And I know LeBron had an incredible series, but I have to give the player of the Conference Finals award to Dirk Nowitzki, who was deadly efficient, especially in that first game where he had 48 points of just 15 shots.
Phew... So we're in the Finals now... And here's what these Finals would mean from the point of view of all the crucial parties involved, in last-name alphabetical order:
Chris Bosh: The man who has suffered innumerable jokes (it's not the big three, it's two and a half men) found his aggression when needed and stepped up to help Miami beat Chicago, completely dominating his opposite number, Carlos Boozer. This could really mean redemption for Bosh, and even though he isn't of the Wade-James-Nowitzki class, he's still an all star (with feelings). Bosh will also have the toughest time in this series as he attempts to defend the league's most unstoppable force right now in Dirk Nowitzki.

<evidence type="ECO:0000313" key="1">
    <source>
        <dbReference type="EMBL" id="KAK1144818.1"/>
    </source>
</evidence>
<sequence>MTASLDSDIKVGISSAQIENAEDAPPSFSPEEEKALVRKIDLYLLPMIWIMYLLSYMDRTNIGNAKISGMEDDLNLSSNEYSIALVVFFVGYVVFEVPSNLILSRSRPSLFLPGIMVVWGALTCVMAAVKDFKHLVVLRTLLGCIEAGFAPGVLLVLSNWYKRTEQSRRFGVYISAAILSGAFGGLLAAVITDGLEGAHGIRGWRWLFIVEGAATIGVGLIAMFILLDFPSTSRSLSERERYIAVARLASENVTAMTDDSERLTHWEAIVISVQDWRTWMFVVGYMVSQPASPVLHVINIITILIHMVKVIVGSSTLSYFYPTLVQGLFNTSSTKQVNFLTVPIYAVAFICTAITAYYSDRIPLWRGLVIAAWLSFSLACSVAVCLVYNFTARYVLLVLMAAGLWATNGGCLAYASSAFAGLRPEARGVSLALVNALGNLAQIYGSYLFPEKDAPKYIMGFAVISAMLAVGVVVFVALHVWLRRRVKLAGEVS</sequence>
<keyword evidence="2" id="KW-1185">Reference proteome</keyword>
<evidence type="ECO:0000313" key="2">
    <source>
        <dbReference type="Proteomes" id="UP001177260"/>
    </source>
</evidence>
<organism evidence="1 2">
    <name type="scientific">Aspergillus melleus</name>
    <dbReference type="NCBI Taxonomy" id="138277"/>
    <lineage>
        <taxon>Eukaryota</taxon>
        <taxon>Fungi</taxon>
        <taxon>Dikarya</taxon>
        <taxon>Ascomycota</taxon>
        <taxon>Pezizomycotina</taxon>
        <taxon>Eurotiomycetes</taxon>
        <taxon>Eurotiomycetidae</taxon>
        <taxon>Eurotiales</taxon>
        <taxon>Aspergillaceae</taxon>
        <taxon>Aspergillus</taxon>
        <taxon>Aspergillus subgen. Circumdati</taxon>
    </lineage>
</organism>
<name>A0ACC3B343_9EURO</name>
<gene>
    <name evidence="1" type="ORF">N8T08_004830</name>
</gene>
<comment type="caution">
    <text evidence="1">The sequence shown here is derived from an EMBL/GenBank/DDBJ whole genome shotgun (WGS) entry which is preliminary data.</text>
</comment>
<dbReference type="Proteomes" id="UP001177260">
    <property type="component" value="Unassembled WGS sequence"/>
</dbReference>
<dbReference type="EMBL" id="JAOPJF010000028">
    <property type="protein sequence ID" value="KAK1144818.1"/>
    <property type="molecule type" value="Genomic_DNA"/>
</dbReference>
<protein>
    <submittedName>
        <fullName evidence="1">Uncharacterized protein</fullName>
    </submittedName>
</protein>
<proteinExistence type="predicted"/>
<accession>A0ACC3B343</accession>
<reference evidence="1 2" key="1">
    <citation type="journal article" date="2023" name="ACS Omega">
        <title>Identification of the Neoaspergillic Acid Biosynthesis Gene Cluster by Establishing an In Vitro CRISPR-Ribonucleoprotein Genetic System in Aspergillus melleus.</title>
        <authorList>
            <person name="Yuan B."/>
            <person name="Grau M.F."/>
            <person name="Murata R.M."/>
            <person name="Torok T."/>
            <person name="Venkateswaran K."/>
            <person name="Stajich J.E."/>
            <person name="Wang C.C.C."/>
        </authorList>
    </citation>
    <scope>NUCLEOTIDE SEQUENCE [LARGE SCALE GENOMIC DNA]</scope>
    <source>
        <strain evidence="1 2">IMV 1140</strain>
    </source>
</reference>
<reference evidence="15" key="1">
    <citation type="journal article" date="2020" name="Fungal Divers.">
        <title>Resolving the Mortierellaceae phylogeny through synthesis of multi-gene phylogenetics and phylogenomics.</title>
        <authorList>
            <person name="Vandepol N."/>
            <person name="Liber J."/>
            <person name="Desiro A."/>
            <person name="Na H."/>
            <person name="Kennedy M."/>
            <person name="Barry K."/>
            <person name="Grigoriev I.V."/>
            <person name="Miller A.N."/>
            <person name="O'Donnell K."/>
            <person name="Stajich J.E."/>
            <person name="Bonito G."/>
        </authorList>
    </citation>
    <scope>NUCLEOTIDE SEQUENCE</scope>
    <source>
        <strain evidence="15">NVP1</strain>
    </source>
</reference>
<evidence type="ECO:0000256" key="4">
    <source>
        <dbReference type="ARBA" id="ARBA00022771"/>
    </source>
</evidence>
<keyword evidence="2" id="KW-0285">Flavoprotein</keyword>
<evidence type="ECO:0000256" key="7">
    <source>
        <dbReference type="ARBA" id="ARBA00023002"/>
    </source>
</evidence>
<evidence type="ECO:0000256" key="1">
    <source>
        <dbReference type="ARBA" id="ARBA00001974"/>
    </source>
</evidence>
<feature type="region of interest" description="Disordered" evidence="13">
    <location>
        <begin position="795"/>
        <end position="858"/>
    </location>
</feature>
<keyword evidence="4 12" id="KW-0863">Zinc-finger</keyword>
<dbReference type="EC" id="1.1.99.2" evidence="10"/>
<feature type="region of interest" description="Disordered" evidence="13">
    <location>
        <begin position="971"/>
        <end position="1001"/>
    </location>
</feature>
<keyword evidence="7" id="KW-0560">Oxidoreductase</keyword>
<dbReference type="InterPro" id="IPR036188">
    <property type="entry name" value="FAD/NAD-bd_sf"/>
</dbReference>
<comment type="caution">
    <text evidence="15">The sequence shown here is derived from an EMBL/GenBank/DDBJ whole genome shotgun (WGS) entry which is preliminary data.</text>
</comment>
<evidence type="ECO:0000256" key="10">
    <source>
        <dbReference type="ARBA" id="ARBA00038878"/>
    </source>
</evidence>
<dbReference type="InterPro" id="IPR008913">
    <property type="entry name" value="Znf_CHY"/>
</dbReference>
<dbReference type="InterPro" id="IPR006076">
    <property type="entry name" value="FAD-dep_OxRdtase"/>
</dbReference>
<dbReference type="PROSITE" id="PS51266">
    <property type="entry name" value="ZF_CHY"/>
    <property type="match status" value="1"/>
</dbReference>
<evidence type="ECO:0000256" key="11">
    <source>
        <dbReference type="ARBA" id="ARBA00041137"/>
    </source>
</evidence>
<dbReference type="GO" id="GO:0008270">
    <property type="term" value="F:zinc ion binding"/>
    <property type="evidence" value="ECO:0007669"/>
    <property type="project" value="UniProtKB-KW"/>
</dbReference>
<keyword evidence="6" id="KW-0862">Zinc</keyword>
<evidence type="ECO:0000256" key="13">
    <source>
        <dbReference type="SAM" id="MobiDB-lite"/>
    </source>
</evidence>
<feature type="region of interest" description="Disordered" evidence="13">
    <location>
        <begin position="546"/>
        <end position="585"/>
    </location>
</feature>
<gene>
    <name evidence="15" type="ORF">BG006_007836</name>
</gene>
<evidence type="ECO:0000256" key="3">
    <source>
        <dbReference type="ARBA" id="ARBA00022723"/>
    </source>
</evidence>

Rick Carlisle: It's about time that Carlisle, one of the most efficient coaches of the last decade, is finally getting his shot at the big deal. He has had some up and down years as a coach, but has never wavered his discipline - the work he has done with this Mavs squad, especially in the playoffs, is tremendous: both in the tactical viewpoint as well as inspiring them to stay hungry and make the big comebacks.
Mark Cuban: The owner of the Mavs and a billionaire on the side, there was no man more outspoken about Miami's "unjust" 2006 win than Cuban. A great recent article by Yahoo Sports writer Adrian Wojnarowski's talks about how Cuban never gave Miami the respect for winning that title, and criticised them on their rebuilding plan. Well, here we are now - and for his own team's championship, Cuban has to go through his Miami nightmare once more.